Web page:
List of Prime Ministers of India
The Prime Minister of India is the chief executive of the Government of India. In India's parliamentary system, the Constitution names the President as head of state de jure, but his or her de facto executive powers are vested in the prime minister and their Council of Ministers. Appointed and sworn-in by the President, the prime minister is usually the leader of the party or alliance that has a majority in the Lok Sabha, the lower house of Parliament of India.
Since 1947, India has had 14 prime ministers, 15 including Gulzarilal Nanda who twice acted in the role. The first was Jawaharlal Nehru of the Indian National Congress party, who was sworn in on 15 August 1947, when India gained independence from the British Raj. Serving until his death in May 1964, Nehru remains India's longest-serving prime minister. He was succeeded by fellow Congressman Lal Bahadur Shastri, whose 19-month term also ended in death. Indira Gandhi, Nehru's daughter, succeeded Shastri in 1966 to become the country's first woman prime minister. Eleven years later, she was voted out of power in favour of the Janata Party, whose leader Morarji Desai became the first non-Congress prime minister. After he resigned in 1979, his former deputy Charan Singh briefly held office until Indira Gandhi was voted back six months later. Her second stint as prime minister ended five years later on 31 October 1984, when she was assassinated by her own bodyguards. Her son Rajiv Gandhi was then sworn in as India's youngest premier and the third from his family. Members of Nehru–Gandhi family have been prime minister for a total of 37 years and 303 days.
Rajiv's five-year term ended with his former cabinet colleague, V. P. Singh of the Janata Dal, forming the year-long National Front coalition government in 1989. A seven-month interlude under prime minister Chandra Shekhar followed, after which the Congress party returned to power, forming the government under P. V. Narasimha Rao in June 1991. Rao's five-year term was succeeded by four short-lived governments—Atal Bihari Vajpayee from the Bharatiya Janata Party (BJP) for 16 days in 1996, a year each under United Front prime ministers H. D. Deve Gowda and I. K. Gujral, and Vajpayee again for 19 months in 1998–99. After Vajpayee was sworn-in for the third time, in 1999, he managed to lead his National Democratic Alliance (NDA) government to a full five-year term, the first non-Congress alliance to do so. Vajpayee was succeeded by Manmohan Singh, whose United Progressive Alliance government was in office for 10 years between 2004 and 2014. The incumbent prime minister of India is Narendra Modi who has headed the BJP-led NDA government since 26 May 2014 which is India's first non-Congress single party majority government.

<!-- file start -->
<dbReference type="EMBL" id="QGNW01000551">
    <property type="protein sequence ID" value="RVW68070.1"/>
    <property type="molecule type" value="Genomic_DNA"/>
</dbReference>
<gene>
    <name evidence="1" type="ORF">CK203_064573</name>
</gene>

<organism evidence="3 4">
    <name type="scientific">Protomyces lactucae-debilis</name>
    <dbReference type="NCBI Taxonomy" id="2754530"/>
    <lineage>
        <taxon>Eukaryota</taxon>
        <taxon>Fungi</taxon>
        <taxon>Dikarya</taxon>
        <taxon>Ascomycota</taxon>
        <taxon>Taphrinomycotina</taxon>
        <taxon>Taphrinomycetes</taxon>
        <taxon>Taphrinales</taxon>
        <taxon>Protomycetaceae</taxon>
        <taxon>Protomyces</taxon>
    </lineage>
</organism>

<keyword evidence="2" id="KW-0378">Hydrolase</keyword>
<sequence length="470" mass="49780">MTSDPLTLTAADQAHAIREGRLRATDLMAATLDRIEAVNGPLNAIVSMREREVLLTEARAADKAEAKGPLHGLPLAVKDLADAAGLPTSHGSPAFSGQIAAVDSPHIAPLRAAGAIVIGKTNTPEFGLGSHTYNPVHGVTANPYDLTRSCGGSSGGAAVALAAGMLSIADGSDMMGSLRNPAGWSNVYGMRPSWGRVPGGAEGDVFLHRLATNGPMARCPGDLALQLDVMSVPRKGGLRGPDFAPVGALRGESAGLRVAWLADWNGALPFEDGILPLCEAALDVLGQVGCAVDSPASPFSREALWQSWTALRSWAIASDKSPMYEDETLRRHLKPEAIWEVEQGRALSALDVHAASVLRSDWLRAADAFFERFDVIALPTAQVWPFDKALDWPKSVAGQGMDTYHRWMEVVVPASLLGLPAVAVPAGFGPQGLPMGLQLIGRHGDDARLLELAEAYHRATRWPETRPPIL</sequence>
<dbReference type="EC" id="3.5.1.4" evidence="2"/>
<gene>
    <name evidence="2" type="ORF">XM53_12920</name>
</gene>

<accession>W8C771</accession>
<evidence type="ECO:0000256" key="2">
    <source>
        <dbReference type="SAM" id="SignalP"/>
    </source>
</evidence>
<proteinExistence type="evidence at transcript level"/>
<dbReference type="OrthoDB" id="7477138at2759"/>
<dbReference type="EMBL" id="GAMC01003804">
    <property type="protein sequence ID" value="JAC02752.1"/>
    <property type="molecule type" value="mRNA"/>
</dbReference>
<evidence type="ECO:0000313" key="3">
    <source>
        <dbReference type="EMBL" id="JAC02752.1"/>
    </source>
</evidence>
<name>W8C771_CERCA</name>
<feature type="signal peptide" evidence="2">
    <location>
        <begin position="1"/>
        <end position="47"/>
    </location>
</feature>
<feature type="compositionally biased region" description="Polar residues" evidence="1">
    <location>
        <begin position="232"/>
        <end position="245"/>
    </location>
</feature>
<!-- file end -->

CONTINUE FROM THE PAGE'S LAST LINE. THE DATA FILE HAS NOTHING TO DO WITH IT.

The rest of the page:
Prime Ministers of India
|Elected constituency||Term of office||Appointed by||Lok Sabha[a]|
|Indian National Congress||Phulpur, Uttar Pradesh||15 August 1947||15 April 1952||16 years, 286 days||Lord Mountbatten||Constituent Assembly[b]|
|15 April 1952||17 April 1957||Rajendra Prasad||1st|
|17 April 1957||2 April 1962||2nd|